In good years — two of the last four — those shares have paid a dividend. Wallach says the money paid to his stay-at-home wife (taxed, but at a lower rate than if the money all accrued to him) helps to compensate for the risk the whole family has borne through his entrepreneurship.

    "If, God forbid, I divorced my wife of 33 years tomorrow, the government would say that half this business belongs to her. She stayed home and raised our three children, she's participated in the risk, the whole family did. So why shouldn't she be paid."

    Wallach also points out that Alberta has been mired in a deep economic funk for several years. He's had to meet payroll from his own pocket, he says, "but it's not my pocket, it's my family's pocket." He's also, in the past, risked the family home as collateral for a loan to the business. The risk of business, he says, is shared by the family, and tax law should recognize that.

    Anger spreading

    The Canadian Federation of Independent Business, representing more than 100,000 members, says it's heard mounting dissent about the tax changes.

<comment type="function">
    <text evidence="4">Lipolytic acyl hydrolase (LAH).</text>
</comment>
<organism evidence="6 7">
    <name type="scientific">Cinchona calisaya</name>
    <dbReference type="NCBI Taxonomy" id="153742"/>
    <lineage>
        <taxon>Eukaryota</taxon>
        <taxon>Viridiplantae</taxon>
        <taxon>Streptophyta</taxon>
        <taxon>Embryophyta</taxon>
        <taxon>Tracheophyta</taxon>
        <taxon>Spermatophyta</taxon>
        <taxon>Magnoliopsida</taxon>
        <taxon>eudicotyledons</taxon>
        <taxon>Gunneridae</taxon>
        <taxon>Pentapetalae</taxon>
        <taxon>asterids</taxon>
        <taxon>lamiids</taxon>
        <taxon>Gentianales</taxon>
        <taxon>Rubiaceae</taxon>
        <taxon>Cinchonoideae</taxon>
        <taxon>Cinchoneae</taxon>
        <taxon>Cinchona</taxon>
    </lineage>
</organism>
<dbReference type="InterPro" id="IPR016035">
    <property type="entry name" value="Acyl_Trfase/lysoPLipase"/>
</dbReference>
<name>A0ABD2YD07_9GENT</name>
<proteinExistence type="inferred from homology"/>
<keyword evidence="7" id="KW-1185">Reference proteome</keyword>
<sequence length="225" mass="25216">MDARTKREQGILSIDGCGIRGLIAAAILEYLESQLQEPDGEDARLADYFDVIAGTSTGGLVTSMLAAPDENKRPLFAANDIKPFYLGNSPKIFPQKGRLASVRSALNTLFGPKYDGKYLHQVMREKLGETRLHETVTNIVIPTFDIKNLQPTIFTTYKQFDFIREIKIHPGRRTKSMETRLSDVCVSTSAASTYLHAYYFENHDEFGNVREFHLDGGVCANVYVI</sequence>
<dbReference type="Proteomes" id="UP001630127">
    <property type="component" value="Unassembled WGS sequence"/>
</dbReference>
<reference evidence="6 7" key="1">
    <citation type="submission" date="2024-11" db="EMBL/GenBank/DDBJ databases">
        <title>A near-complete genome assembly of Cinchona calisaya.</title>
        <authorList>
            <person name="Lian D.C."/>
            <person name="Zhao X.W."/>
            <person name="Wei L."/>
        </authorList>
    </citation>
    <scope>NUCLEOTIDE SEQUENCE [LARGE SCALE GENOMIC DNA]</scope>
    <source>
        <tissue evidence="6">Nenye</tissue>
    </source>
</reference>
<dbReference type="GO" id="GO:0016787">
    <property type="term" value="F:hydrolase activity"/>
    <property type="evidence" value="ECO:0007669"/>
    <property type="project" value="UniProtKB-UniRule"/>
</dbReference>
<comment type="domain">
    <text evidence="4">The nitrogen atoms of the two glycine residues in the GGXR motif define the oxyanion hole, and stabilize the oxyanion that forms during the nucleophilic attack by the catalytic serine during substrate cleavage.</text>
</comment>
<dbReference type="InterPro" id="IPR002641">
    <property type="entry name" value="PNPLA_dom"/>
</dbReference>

"We're getting more understanding of what the potential impacts might be, and it's, I think, much broader than we initially thought ourselves. And I think this idea that it's targeting only wealthy individuals or professionals is not true," says Corinne Pohlmann, senior vice-president of national affairs.

    "Members in all types of sectors, and definitely many members who are not considered wealthy, are very concerned about the impacts of this on their businesses."

    Kim Moody, director of Canadian tax advisory at Moodys Gartner Tax Law in Calgary, says the clients he's briefed have been horrified. But the issue, he suggests, cuts deeper than just tax.

    "This is about economics. What the government will do here is stifle entrepreneurs who have been the backbone of Canada's growth … and all in a 75-day consultation period, held mainly over the summer, when everyone, including the government bureaucrats supposedly listening, are on holiday."